Newsweek Explains Why Fashion Designers Don't Need Copyright

from the good-to-see dept

For many years, we've been troubled by the effort by some fashion designers to add a totally unnecessary copyright to fashion design. We had noted that the fashion industry was actually a great example of a creative industry that was thriving without copyrights. It's quite innovative and has a ton of competition, which is what we'd like to see -- so it never made sense that some politicians keep introducing a bill to extend copyright protection to fashion designers. This year, Sen. Chuck Schumer is back again with another attempt at extending copyright to fashion, and he's been able to sign up a large number of co-sponsors. In the past, similar proposals haven't gone far, but there's a feeling that there may be some momentum behind it this year.

Thankfully, some in the mainstream press are calling foul. Over at Newsweek, Ezra Klein has a fantastic column questioning the need for this bill and highlighting just how ridiculous it is. My favorite part is the following:
But perhaps the strongest argument is that America's apparel industry doesn't seem broken--so why try and fix it? "America is the world fashion leader," said Steven Kolb, director of the Council of Fashion Designers of America, the lead trade group in support of the Schumer bill, "and yet it is basically the only industrialized country that does not provide protection for fashion design."

Run that by me one more time? We're the world leader in fashion, so we should change our policy to mimic our lagging competitors?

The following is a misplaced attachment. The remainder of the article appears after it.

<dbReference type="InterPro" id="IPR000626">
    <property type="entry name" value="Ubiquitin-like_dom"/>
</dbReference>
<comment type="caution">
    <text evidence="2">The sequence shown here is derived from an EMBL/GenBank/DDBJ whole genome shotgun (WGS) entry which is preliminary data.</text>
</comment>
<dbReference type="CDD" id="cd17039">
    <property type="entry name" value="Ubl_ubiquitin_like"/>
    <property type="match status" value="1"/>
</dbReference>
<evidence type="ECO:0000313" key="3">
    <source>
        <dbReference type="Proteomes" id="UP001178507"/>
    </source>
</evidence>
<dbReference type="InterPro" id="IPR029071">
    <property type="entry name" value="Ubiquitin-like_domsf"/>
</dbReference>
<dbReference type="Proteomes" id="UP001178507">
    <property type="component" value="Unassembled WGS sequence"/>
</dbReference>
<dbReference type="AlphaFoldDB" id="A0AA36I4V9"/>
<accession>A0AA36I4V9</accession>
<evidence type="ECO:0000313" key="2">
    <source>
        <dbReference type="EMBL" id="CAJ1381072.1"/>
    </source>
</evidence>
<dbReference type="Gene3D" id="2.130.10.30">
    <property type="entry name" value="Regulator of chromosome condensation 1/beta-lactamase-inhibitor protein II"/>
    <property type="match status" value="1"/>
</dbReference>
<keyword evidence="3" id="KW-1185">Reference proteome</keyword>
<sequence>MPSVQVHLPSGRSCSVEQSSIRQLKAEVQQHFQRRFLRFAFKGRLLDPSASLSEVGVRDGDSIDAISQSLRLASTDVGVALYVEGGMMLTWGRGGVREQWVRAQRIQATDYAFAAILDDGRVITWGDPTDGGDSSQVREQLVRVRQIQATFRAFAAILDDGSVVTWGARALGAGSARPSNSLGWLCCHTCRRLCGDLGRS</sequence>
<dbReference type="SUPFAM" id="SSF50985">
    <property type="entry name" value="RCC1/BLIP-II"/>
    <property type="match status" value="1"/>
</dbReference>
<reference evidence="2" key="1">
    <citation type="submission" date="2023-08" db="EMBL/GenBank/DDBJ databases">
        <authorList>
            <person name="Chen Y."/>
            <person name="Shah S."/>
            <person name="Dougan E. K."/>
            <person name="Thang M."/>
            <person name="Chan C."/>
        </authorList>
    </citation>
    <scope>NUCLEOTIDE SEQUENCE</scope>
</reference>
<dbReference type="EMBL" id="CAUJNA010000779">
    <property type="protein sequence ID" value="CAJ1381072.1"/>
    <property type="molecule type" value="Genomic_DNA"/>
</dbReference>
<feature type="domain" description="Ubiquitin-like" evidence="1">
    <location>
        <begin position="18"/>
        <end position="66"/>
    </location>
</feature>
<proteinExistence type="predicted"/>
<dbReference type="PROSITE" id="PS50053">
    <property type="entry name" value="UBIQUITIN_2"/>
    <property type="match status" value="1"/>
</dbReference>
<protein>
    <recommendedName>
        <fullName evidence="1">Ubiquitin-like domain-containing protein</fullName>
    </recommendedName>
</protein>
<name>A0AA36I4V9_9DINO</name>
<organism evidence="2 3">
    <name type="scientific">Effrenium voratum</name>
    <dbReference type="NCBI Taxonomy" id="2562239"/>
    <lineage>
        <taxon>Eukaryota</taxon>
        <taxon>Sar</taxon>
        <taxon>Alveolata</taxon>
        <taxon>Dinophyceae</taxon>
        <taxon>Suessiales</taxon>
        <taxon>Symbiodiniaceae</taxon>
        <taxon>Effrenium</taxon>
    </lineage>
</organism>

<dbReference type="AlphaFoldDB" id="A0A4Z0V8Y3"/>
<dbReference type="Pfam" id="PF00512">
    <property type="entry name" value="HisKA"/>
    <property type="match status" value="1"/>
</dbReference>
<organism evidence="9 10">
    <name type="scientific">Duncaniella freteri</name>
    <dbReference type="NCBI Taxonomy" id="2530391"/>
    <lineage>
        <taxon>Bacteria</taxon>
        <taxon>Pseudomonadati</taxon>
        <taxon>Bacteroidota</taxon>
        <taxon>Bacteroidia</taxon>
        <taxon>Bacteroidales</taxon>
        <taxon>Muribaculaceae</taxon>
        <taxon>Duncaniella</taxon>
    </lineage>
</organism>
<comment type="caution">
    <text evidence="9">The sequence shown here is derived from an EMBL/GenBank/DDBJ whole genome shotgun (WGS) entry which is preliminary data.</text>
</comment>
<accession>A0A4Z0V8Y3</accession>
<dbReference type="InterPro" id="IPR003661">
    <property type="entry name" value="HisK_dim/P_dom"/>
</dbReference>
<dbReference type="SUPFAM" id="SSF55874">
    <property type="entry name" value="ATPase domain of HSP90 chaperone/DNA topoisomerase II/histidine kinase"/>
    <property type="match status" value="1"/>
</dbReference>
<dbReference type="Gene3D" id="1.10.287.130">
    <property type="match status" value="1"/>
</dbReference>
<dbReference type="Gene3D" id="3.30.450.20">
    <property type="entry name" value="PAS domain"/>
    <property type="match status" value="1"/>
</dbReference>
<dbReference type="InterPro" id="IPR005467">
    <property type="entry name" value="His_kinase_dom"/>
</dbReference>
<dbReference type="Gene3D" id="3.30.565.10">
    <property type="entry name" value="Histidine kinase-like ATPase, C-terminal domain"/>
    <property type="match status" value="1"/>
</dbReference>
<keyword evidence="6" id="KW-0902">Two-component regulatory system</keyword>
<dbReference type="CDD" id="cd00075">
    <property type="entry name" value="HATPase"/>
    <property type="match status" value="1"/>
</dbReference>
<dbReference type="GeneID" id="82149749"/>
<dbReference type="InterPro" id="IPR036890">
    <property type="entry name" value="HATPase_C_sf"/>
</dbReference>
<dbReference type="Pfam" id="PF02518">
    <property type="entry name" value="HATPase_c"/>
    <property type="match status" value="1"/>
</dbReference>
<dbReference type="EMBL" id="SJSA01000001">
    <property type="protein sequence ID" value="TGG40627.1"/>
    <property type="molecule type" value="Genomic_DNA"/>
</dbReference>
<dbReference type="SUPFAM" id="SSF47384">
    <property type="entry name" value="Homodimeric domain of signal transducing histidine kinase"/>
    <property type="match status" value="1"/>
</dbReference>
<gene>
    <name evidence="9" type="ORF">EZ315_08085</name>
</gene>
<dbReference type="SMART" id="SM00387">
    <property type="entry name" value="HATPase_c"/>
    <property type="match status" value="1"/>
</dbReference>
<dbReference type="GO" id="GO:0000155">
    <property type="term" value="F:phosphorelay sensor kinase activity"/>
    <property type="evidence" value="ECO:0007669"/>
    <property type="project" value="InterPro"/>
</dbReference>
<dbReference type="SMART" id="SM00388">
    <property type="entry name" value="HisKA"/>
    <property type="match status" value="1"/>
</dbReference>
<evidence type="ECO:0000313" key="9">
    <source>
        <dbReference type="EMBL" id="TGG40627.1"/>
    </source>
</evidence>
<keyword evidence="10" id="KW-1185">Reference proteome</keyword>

Klein quotes Jamie Boyle, pointing out that:
"Intellectual property is legalized monopoly," says James Boyle, a professor at Duke Law School. "And like any monopoly, its tendency is to raise prices and diminish availability. We should have a high burden of proof for whether it's necessary."
Indeed. The supporters of this bill don't seem to realize that copyright is supposed to be about "promoting the progress," not about "protecting an industry." The comments from Steven Kolb show that fashion designers want this not to promote the progress, but because they feel blatantly entitled to extra protectionism. Yet, as Boyle points out, this can seriously harm the public. There should be a high burden of proof to show that any such expansion of copyright law is necessary, and the evidence (as even Kolb implicitly admits) is totally lacking.

Filed Under: chuck schumer, copyright, fashion industry

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  1. identicon
    darryl, 23 Aug 2010 @ 9:22am

    America leading the fashion world !!! LOL

    Your "troubled" by some fashion designers seeking copyright, and you dont understand why if the system is not broken right...

    Clearly, you do not work in the field, and its also clear that the actual fashion designers see there is a problem. And can see copyright as a way to rectify that problem.

    So what is the problem again, if as you say the fashion industry works well without copyright, then those fashion designers who want to keep working without copyright on their works can do so.

    Those that want the copyright can do that,,, its called choice.

    No one is forcing anyone to enforce copyright, just the right to do so if they wish.

    The reason why you seem to think the system is not broken is because there seem to be little in the way of copyright type disputes in fashion.

    But that is because those fashion designers keep there work highly proprietary until release, and realease and the 'fashion show' shows everyone in the industry their designs.

    That is in itself its own form of copyright, its just not possible to copy someone elses fashion design and not be noticed for doing it.

    Its just how that industry is, it would be the same with software if each peice of software was so unique that you could tell at a glance who designed it.

    As for "America leading the fashion world" !!!

    Geee,,, dont get out much that guy does he LOL..

    That statement alone shows he has little real knowledge of the fashion industry.. But also shows that Mike will happily repeat the mis-claims if it suits his 'story'.

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